Written by Michael W. Miller, DVM
Newt Scamander is a world-renown magizoologist. His life’s work resulted in the creation of a textbook used by students taking the Care of Magical Creatures class at Hogwarts. His accomplishments paint an image of a talented man who champions the importance of the beasts of the wizarding world.
However, the original Fantastic Beasts movie reveals that Newt may have had some flaws. In fact, I would go so far as to say that he sets a bad example for wizards who love magical creatures. His visit to America showcases why Newt Scamander is an irresponsible pet owner.
Okay, I know that statement just upset a lot of Newt’s fans. It was difficult for me to even type it because my initial viewing of the first Fantastic Beasts movie made me a Scamander fanboy who almost completely forgot about his previous obsession with Hagrid (who could also be considered irresponsible). But, please humor me as I review how Newt’s infatuation with his fantastic beasts actually blinds him to reality. It’s a condition all animal lovers are susceptible to.
As Newt steps off the boat when he enters New York City, his briefcase shows signs that it may not be the best choice for transporting magical creatures. A latch flips open – never a good sign for an animal carrier that is supposed to be secure. Soon after we see two little paws sneak through the crack as Newt’s adorable niffler makes his escape.
If Newt had entered the lobby of your hospital and let his animal escape from the carrier, you may consider him an irresponsible pet owner. Pets freely scurrying around the waiting room are a headache to veterinary professionals. So many things can go wrong. Those owners who bring their pets in faulty transportation devices may cause the vet staff to label them as a negligent pet owners.
But, sometimes we judge too quickly. Did Newt really expect his niffler to escape? Does he deserve to be labeled as neglectful if he was unaware of the insecure carrier? Maybe we need to take a step back and give him a chance to learn from this mishap to make himself a better pet owner.
Another mistake Newt makes is bringing his niffler around temptation, and thus setting that niffler up to fail. Newt knows that nifflers become frenzied around shiny objects, so why does he bring the niffler near a bank!?
If you have a dog who will constantly jump on counters to get to your food, you aren’t going to let that dog loose in the kitchen while you’re cooking a full holiday meal. The niffler and the dog are unable to control their urges, so it’s up to the owner to keep them out of trouble. People who continue to put their animals in situations that get them into trouble, could be considered very reckless. Whereas the niffler may just get bloated with coins and gold bars, the dog could end up with life threatening foreign body ingestion or pancreatitis. Blaming the animal in these situations overlooks the responsibility the animal owner inherits as part of the unwritten ethical code of pet ownership. So, do you think we should label Newt as irresponsible because of this?
Now on to my biggest reason for calling Newt an irresponsible pet owner: because he endangers people.
Newt continually puts people in harm’s way as he prioritizes the welfare of his fantastic beasts. When Newt first invites the no-mag Jacob Kowalski into his briefcase to see his creatures, Newt does not take any safety precautions to protect Jacob. Newt is pre-occupied tending to his animals and doesn’t see Jacob head towards the dangerous obscurus. If you owned a lion and took a friend for a tour of your place but then let them unknowingly wander in to the lion’s den, you would definitely be considered negligent!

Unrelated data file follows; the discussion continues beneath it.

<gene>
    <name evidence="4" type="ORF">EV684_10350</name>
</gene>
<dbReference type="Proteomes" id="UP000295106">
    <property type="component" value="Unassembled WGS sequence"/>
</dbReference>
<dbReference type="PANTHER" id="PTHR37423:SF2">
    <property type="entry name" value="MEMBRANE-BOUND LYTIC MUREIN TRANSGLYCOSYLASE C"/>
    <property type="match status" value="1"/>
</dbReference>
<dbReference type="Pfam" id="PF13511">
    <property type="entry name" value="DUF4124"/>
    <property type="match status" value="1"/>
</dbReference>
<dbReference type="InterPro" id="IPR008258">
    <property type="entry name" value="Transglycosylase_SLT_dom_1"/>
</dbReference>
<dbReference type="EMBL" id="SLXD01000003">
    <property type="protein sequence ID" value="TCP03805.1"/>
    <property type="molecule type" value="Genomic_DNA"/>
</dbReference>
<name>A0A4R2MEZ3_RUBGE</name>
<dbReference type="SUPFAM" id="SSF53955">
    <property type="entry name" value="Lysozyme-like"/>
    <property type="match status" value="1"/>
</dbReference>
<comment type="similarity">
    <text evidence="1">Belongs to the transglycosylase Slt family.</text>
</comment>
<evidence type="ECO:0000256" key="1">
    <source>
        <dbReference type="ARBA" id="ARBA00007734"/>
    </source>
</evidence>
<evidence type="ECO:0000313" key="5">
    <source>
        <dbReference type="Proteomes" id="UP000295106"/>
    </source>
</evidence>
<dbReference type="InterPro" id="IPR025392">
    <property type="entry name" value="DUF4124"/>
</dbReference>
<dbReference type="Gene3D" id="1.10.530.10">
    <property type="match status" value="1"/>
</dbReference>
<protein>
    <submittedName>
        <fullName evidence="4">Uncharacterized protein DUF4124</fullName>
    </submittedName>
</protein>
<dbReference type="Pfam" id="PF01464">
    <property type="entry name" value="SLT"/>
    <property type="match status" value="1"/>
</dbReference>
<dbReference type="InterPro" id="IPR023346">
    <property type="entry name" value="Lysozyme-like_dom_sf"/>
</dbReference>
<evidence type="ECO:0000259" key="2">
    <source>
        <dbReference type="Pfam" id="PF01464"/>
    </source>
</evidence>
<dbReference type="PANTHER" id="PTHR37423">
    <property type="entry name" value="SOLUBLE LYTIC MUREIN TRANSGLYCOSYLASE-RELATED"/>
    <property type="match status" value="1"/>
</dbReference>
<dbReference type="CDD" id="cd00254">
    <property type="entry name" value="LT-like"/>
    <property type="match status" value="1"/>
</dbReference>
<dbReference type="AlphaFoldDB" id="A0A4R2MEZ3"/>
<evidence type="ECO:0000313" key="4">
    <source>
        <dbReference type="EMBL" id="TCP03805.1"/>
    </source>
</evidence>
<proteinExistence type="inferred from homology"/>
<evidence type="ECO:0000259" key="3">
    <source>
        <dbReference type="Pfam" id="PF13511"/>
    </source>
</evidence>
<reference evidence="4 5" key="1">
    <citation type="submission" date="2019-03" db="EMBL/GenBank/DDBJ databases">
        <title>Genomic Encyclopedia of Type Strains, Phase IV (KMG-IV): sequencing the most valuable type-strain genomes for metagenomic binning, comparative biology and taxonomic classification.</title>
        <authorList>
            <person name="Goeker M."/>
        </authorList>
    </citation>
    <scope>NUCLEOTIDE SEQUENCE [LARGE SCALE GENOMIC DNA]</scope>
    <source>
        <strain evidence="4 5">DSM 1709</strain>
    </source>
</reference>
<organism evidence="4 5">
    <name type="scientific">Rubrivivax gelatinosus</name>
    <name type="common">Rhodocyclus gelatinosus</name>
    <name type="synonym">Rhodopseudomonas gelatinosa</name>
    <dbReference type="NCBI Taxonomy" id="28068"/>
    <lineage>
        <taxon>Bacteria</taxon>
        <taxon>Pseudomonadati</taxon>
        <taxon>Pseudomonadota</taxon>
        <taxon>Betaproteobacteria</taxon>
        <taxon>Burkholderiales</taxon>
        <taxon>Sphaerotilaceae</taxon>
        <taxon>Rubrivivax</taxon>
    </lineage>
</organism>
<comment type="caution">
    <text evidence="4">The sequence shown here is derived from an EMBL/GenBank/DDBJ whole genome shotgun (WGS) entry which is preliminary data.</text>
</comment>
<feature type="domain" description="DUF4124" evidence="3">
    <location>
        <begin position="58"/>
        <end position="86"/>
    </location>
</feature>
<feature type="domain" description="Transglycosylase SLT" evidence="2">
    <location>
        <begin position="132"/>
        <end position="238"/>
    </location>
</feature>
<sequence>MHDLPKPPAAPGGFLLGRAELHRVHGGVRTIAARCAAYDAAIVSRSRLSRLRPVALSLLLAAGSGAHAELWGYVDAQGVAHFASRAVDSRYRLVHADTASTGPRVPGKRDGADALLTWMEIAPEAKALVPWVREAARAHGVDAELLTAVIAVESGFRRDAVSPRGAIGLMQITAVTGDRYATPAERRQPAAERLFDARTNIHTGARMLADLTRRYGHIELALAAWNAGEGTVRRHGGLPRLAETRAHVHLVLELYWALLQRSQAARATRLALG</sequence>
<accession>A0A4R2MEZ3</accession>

When several of Newt’s creatures escape his briefcase, one specific quote displays Newt’s blind love for his fantastic beasts. He tells Jacob, “Find everyone who escaped before they get hurt… They are currently in alien terrain surrounded by millions of the most vicious creatures on the planet: humans.”
Although this quote provides an insightful conservationist viewpoint (which would take another whole blog to discuss), it also shows that Newt cares more about the welfare of his fantastic beasts than the safety of any human his creatures may encounter. This is a dangerous mentality that many animal lovers are susceptible to. I’ll admit that I’m prone to it. Some days I love animals more than people.
Caring deeply about animals is wonderful, but blindly ignoring the harm dangerous creatures can cause to people is inconsiderate. Responsible pet owners can love their pets but also respect the danger they pose to other people. Personally, because I love my adorable but sometimes aggressive dog, I take special precautions to keep him out of situations where he could injure somebody.
I think Newt is learning this balance during the first Fantastic Beasts film. By the end, when he boards the ship to leave New York, Newt has an extra piece of twine tied around his briefcase. That may not seem like much (although maybe it’s a magical string with niffler-proof properties), but it does show that he understands his responsibility to control his magical creatures.
Newt is brilliant, but he can be irresponsible when distracted by his emotional attachment to his fantastic beasts. We can learn from Newt’s mistakes to help us discover the magic needed to balance the love we have for our animals with the respect we should be showing to our fellow human beings who may be put in harm’s way if we don’t take appropriate precautions.
Maybe as magical veterinary professionals, it is our job to share Newt Scamander’s lessons with our clients so that they can keep both their pets and other people safe.
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